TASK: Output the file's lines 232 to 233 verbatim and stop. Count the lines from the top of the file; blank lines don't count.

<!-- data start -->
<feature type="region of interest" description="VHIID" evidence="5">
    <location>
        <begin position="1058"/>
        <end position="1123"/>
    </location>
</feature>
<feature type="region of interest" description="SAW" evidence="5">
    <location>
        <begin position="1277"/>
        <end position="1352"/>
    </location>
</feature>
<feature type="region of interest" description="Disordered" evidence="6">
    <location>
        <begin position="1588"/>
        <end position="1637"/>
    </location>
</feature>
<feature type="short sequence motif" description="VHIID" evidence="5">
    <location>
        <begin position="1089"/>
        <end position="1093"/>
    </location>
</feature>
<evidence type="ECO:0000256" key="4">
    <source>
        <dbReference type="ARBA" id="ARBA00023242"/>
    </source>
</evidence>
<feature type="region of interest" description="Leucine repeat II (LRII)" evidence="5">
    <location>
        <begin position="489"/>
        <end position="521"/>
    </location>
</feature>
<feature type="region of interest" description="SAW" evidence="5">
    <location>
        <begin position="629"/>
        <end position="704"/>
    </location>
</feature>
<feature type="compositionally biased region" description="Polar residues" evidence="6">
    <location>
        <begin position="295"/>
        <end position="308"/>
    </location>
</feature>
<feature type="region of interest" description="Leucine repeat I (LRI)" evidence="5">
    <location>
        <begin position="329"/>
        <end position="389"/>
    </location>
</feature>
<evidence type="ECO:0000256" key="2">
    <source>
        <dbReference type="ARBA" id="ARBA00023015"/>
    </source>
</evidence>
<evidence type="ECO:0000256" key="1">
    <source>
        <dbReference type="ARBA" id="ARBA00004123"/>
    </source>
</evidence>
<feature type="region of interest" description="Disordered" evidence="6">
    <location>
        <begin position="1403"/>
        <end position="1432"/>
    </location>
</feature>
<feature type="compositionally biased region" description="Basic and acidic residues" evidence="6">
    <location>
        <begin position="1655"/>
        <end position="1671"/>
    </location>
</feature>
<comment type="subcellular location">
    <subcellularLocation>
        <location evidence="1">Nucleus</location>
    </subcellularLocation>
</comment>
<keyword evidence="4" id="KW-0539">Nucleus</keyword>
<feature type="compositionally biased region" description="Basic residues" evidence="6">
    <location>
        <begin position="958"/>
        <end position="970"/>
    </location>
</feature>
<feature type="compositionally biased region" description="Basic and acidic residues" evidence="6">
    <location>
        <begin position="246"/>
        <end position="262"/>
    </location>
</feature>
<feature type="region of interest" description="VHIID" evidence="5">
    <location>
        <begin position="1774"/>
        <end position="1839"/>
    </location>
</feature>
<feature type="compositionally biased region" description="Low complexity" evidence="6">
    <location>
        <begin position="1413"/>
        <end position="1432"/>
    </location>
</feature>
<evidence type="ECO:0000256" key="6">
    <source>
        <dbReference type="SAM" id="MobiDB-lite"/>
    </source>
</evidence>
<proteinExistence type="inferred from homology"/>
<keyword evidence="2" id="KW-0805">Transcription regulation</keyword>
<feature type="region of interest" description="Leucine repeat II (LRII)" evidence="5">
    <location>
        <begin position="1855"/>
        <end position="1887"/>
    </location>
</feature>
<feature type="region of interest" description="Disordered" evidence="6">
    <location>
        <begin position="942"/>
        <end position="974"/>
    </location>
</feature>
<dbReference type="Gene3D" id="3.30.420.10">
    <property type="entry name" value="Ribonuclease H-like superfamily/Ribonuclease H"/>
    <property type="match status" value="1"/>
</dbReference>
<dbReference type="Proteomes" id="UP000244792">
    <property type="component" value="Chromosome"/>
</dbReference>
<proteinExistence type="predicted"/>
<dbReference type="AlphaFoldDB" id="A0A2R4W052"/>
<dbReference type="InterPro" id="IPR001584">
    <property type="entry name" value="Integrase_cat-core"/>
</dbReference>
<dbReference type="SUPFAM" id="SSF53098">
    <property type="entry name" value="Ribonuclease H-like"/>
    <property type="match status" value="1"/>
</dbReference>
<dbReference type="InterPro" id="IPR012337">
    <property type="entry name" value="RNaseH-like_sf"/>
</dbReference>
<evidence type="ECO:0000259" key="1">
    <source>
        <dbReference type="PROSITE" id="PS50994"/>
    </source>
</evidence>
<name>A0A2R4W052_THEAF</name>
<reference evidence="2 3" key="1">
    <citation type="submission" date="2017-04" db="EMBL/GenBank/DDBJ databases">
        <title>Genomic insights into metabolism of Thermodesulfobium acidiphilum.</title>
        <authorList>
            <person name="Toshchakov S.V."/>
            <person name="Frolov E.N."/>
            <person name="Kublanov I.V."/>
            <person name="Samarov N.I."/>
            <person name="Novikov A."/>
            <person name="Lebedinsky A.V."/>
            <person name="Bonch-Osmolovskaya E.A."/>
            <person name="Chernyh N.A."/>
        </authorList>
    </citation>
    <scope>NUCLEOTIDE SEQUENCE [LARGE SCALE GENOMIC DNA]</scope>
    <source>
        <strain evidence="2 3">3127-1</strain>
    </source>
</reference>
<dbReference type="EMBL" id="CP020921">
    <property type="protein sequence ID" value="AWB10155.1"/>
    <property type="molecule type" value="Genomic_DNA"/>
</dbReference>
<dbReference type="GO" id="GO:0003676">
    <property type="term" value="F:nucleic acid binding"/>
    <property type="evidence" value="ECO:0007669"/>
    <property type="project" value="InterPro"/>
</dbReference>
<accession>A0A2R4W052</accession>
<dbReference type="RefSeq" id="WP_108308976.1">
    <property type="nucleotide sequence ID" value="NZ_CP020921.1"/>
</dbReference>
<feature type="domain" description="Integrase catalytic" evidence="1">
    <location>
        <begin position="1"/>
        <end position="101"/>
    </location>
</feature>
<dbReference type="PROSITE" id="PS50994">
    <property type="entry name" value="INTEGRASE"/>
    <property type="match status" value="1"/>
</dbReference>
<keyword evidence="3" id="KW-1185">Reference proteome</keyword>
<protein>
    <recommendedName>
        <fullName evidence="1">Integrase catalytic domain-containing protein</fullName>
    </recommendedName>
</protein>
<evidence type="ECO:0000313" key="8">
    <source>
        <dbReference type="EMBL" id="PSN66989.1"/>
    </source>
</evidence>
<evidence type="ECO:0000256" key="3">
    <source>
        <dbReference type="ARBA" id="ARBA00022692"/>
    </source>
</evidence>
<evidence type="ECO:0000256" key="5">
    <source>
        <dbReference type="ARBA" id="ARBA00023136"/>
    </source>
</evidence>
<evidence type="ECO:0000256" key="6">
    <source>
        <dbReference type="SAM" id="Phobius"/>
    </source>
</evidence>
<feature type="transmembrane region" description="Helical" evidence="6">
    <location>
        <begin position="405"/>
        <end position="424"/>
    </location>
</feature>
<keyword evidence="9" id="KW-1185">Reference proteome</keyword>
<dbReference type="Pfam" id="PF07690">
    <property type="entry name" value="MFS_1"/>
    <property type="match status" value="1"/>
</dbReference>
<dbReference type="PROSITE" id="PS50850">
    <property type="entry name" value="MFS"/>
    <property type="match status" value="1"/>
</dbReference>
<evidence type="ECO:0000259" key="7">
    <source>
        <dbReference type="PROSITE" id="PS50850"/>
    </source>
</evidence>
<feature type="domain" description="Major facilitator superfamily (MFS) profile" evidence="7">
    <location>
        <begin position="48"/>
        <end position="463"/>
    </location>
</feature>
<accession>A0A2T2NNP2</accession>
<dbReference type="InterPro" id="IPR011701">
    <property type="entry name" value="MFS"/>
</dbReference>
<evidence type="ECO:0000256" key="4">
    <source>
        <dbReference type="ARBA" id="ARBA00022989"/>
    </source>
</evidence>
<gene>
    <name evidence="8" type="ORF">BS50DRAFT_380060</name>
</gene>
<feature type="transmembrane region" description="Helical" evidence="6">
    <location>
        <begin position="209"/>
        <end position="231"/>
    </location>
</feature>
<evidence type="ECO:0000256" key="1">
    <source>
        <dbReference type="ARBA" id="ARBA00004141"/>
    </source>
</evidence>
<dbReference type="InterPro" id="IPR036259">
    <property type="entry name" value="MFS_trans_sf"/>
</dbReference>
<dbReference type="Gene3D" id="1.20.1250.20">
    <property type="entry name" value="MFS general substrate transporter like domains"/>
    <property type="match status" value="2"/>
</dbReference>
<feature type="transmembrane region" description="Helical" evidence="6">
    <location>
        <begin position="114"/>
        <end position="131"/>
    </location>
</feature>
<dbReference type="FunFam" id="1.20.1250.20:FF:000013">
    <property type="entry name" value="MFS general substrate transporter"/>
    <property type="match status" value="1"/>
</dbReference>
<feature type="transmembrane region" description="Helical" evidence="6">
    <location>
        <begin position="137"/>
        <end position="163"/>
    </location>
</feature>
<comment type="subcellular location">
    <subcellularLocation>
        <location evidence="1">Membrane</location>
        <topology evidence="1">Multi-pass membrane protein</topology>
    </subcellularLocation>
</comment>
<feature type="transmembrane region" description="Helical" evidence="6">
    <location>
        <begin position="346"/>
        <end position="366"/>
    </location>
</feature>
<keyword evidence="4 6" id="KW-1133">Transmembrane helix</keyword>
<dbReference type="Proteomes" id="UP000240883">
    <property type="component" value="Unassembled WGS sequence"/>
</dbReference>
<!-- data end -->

</dbReference>
<evidence type="ECO:0000259" key="7">